Thanks for your feedback- Yours, so far, is the only post of value in this thread.

Otherwise,
If the tube amp industry in totality is a bust- then there must some hard data to back up your opinion(s)?

Show me, or link your testing data thereof- not being a smart ass, only want the facts...
Well... maybe a little smart ass-lol. I've dealt with gaslighting tactics before.
Jim
 

oemcar

Member
I'm particularly disappointed with posts from Nigel,
From the aspect of discussion, a moderator should welcome all clean topics of discussion...regardless of his own opinion-
A moderator should not lambast or demean any poster's query- imo.
Inclusion of all discussions that increase viewership are good for the viability of the site- so as to drive up revenue generating potential for site's owner...

Just sayin'...
 

gophert

Well-Known Member
Most Helpful Member
I'm particularly disappointed with posts from Nigel,
From the aspect of discussion, a moderator should welcome all clean topics of discussion...regardless of his own opinion-
A moderator should not lambast or demean any poster's query- imo.
Inclusion of all discussions that increase viewership are good for the viability of the site- so as to drive up revenue generating potential for site's owner...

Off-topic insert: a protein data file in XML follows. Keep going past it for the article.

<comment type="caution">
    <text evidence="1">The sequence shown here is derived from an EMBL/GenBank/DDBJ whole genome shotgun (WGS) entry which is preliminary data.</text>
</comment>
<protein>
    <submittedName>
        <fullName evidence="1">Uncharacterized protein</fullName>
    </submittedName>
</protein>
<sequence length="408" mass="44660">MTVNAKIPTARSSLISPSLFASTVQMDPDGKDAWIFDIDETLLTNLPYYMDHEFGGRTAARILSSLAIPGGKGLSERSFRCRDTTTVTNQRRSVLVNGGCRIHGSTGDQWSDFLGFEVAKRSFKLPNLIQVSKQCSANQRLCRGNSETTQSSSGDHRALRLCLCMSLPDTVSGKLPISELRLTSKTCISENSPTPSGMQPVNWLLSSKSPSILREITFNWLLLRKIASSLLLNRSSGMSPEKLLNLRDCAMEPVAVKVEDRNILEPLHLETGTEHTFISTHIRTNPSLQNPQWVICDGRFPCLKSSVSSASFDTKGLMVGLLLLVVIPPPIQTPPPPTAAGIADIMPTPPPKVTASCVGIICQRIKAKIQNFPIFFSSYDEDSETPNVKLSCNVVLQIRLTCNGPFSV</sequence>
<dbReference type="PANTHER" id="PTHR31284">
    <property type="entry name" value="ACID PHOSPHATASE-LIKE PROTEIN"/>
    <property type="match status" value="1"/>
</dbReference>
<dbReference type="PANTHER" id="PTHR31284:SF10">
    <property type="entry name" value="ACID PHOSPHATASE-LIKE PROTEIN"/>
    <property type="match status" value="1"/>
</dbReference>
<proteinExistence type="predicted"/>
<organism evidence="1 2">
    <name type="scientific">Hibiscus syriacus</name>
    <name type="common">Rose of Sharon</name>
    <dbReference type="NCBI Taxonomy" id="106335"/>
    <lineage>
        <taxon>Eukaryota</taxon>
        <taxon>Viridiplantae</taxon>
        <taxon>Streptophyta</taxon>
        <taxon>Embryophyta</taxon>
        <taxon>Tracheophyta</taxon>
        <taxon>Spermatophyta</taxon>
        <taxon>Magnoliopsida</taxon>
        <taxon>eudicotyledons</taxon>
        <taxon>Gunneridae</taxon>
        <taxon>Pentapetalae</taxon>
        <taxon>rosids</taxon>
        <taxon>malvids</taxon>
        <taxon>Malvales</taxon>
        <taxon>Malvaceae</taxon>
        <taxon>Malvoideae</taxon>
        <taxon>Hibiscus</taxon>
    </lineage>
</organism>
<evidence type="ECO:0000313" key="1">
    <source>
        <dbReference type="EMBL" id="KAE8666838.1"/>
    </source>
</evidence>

Just sayin'...
He did drive up discussion. How much discussion would we have if we all agree?
Also, I don't think this site exists for the sake of driving up views. Facebook took over that niche so we can focus on truthiness and sciencing.

Let me restate my earlier post.
Please buy and enjoy your new amplifier.
 

rjenkinsgb

Well-Known Member
Most Helpful Member
OK, two points re. the technical side:

The current "tube fad" is rather like the "Vinyl fad" - most buyers are non technical, they buy things just from seeing some buzzword or phrase they recognise and have no idea of the quality of what they are buying.

Most of the turntables being sold are little more than toys, absolutely abysmal quality.

Likewise most of the valve gear for that market - solid state (often low quality) with a single valve stage if you are lucky, or even a valve that lights up but has no signal connections....
I suspect that's what annoys Nigel; it certainly annoys me..


In the high quality valve gear market, it's more a religious that technical following.

When the "tube amp" fad started a few years back some of the more serious technical mags did some blind tests with professional musicians and a selection of valve and solid state amps, all preset to the same volume and tone.

No one could tell which was which type at anything much better than chance levels.

I get the impression the original anti-solid-state feeling was from when cheap transistor amps first appeared decades ago, with a lot of them badly designed and pretty poor quality, significantly inferior to long-established and refined valve amp designs.

That (mostly) no longer applies with any decent maker that publishes specification for their gear.

Personal taste and preference are totally different matter; use any type you prefer!
 

gophert

Well-Known Member
Most Helpful Member